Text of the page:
The other example from the recent Qi Gong workshop came in a break between the exercises. The teacher and I talked about awareness. Without it, nothing can happen. Karaj had shown me that when you see things clearly, they begin to shift. Change occurs just by paying attention. So if passive awareness is enough to generate movement, what happens when it becomes active?
I have written before that once things start to move, all you have to do is take the wheel and steer your life in whatever direction you wish. This conversation brought confirmation of that, but seemed also to add another dimension. As we talked, I had a definite sense of awareness as an environment in which we are able to move around and make things happen. A world within a world, where exploration, discovery and influence have more substance.
It all begins with you noticing something. Whether it’s a stiffness in your shoulder, a thought, or a feeling, when it draws your attention, remain there. Become more aware of it and you’ll notice a space open up around it, as if all else sinks away, leaving you more room. Room for possibility: an insight, perhaps; a release; or maybe just deeper reflection. Or the chance to plant seeds which can grow into different ways of being. The more aware you become, the deeper you move into the fabric of existence.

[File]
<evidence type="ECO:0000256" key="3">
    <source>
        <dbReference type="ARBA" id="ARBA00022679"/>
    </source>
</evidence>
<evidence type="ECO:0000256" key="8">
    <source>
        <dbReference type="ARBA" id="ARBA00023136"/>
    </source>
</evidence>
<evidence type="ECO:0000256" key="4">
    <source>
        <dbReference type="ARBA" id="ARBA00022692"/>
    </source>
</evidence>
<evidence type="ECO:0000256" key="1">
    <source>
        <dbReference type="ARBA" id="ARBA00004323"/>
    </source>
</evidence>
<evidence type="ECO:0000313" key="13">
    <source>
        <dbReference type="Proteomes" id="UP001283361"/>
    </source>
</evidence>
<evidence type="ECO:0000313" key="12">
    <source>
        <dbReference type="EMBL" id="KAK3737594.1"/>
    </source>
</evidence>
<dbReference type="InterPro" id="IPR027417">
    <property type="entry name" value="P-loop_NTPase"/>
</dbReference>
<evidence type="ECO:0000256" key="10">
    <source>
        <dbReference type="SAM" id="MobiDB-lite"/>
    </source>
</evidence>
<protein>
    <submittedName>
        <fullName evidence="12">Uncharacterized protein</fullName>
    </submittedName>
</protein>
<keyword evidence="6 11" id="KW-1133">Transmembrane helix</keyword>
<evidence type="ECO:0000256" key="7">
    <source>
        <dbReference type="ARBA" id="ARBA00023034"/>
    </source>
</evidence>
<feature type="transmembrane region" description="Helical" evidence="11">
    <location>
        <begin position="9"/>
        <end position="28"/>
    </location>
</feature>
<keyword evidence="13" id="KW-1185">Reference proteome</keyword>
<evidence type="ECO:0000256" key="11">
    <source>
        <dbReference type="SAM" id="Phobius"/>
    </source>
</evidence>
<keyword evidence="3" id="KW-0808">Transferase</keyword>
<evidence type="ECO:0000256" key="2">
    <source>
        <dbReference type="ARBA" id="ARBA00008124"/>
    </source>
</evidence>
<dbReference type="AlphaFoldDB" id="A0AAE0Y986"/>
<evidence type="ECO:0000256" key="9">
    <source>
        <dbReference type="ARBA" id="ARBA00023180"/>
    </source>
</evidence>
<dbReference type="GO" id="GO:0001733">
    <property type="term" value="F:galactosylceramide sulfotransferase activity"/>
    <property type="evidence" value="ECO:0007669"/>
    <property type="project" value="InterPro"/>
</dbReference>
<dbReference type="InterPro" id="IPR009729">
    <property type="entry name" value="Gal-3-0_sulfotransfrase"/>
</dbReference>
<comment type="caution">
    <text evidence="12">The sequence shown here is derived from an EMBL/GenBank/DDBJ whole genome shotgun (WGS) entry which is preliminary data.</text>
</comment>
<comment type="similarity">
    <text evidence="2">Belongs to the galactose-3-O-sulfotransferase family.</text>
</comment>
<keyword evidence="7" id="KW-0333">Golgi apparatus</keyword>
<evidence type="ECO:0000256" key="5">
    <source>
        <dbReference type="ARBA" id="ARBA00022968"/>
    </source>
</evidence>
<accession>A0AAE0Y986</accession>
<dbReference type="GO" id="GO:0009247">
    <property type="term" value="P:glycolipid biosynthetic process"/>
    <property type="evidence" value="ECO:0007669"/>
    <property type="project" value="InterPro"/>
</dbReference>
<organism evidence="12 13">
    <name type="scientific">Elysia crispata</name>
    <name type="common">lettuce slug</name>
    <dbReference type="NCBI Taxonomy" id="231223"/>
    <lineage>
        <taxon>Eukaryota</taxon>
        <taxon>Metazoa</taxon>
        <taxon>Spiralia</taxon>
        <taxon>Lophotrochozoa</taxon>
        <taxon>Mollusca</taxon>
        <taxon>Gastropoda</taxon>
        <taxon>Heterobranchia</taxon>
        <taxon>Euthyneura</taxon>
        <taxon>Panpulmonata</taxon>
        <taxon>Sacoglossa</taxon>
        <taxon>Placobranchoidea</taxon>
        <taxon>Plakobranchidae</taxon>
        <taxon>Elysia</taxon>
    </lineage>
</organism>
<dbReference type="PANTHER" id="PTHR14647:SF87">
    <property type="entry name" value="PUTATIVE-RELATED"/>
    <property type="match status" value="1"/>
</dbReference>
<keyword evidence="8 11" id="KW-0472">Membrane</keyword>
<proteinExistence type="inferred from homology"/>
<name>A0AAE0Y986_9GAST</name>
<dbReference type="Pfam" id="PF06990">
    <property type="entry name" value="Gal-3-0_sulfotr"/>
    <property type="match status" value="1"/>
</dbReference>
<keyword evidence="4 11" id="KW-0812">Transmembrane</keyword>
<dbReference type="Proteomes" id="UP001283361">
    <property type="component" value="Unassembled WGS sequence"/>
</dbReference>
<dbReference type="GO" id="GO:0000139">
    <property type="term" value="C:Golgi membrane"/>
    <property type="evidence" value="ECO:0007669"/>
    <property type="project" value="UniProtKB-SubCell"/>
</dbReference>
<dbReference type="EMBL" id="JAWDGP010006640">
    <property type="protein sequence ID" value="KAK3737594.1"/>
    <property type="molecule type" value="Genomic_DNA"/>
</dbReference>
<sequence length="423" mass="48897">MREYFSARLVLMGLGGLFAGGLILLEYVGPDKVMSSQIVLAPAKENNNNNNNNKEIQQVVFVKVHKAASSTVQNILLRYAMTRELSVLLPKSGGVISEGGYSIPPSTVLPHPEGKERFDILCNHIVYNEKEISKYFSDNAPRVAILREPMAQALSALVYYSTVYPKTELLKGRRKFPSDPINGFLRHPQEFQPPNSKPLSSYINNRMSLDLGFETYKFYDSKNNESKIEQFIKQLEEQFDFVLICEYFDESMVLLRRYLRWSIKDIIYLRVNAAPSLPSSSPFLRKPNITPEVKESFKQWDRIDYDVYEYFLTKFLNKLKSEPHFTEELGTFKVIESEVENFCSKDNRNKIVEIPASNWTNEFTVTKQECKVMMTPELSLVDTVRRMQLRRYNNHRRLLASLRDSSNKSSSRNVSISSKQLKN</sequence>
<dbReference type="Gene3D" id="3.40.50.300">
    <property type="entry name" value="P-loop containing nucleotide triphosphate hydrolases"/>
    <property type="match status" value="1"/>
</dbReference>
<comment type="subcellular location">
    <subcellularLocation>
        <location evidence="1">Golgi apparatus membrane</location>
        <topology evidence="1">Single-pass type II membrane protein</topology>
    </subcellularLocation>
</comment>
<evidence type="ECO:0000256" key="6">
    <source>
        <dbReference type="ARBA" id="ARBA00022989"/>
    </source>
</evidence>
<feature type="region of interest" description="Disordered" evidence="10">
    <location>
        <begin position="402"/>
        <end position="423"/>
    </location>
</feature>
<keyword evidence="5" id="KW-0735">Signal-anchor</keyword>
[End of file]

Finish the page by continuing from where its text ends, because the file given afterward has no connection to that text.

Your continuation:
And you don’t have to work too hard. Sure, there is a need for discipline, effort and patience, but there is no need to exert yourself as much as you might think. There are forces available which will take the strain. Awareness is one. Intention is another. (Interestingly, intention would find its place on the list of eight points referred to in the previous post, under point 7: Intent, not force.)
Whatever you decide to do – even if it’s nothing at all – do it with the clarity of intention. Maybe the intention is to be still, or listen more closely, or make a slight alteration somewhere. (Even the smallest change can grow considerably over time.) Bring intention into your awareness, and you turn your searchlight into a laser beam.
But we must learn to relax at every stage. Relaxing is a vitally important discipline because when light shines on something we have not seen before, there is a tendency to get excited or disheartened. There is no need for either. See what is there and relax with it. Be patient. It is what it is; neither right nor wrong. Answers, insights and direction will come. Or they won’t. We must learn to relax with that, too.
To summarise: With awareness we create clarity about what is there, whilst at the same time generating space around it. Then, in that awareness we are able to transform what we find; build better structures, develop better habits, and create more harmony. See what’s there; notice what you observe about what you see; relax; and with intent, act upon what you discover.